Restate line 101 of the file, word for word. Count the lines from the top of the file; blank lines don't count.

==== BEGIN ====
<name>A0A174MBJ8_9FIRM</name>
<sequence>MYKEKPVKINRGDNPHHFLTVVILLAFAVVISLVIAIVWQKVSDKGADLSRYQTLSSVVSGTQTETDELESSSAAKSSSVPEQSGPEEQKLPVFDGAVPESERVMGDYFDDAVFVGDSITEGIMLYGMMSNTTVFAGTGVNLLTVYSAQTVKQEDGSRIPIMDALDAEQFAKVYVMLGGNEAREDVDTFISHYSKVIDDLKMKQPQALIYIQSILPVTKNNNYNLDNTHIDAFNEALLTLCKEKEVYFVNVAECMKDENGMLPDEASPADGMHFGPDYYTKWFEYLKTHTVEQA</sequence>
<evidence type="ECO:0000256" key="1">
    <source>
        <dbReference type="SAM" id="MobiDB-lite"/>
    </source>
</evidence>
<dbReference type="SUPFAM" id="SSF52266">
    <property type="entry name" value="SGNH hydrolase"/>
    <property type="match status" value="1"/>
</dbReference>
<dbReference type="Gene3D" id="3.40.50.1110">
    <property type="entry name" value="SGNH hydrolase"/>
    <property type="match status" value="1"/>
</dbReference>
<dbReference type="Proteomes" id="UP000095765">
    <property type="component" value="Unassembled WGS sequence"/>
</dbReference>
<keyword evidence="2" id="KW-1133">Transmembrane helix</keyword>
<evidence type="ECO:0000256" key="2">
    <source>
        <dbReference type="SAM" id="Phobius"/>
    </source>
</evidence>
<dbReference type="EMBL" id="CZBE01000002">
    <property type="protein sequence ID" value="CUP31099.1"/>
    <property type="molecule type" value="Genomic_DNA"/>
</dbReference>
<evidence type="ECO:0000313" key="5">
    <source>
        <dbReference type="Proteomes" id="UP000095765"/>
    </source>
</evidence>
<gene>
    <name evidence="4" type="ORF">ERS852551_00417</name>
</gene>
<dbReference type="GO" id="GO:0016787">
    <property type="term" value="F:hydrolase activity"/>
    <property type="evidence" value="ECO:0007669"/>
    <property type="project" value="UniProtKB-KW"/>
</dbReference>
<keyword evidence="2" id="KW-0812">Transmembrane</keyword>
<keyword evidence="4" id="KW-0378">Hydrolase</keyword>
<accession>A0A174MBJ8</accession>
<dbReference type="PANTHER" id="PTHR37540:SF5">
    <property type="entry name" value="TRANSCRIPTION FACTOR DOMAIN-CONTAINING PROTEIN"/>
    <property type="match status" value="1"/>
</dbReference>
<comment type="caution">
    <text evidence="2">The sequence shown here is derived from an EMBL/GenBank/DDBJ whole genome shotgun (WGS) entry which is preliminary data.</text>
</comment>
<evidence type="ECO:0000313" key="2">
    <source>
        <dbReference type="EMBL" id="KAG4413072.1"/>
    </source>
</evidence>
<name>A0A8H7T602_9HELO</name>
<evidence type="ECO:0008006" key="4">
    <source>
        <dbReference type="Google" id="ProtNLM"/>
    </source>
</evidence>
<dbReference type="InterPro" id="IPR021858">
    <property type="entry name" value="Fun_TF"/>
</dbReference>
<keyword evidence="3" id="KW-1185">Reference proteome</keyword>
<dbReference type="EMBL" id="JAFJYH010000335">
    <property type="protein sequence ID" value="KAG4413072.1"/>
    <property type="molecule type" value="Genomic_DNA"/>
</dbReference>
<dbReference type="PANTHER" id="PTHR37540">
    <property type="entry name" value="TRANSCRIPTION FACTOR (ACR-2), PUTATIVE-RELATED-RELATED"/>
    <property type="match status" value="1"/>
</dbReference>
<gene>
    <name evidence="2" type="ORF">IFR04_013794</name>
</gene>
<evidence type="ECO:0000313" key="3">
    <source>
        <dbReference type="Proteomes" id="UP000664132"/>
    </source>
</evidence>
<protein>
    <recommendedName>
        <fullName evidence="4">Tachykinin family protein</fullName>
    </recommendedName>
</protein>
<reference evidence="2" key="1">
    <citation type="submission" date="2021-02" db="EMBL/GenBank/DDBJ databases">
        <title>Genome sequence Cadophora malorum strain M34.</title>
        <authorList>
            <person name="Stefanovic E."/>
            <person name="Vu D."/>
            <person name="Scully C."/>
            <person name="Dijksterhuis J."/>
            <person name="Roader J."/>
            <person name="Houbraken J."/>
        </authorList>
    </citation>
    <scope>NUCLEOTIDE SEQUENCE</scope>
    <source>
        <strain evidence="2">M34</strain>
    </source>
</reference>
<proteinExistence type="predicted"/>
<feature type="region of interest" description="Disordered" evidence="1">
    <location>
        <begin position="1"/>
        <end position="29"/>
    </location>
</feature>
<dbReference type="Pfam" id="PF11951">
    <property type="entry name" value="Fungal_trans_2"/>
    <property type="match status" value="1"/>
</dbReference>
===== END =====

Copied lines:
    <source>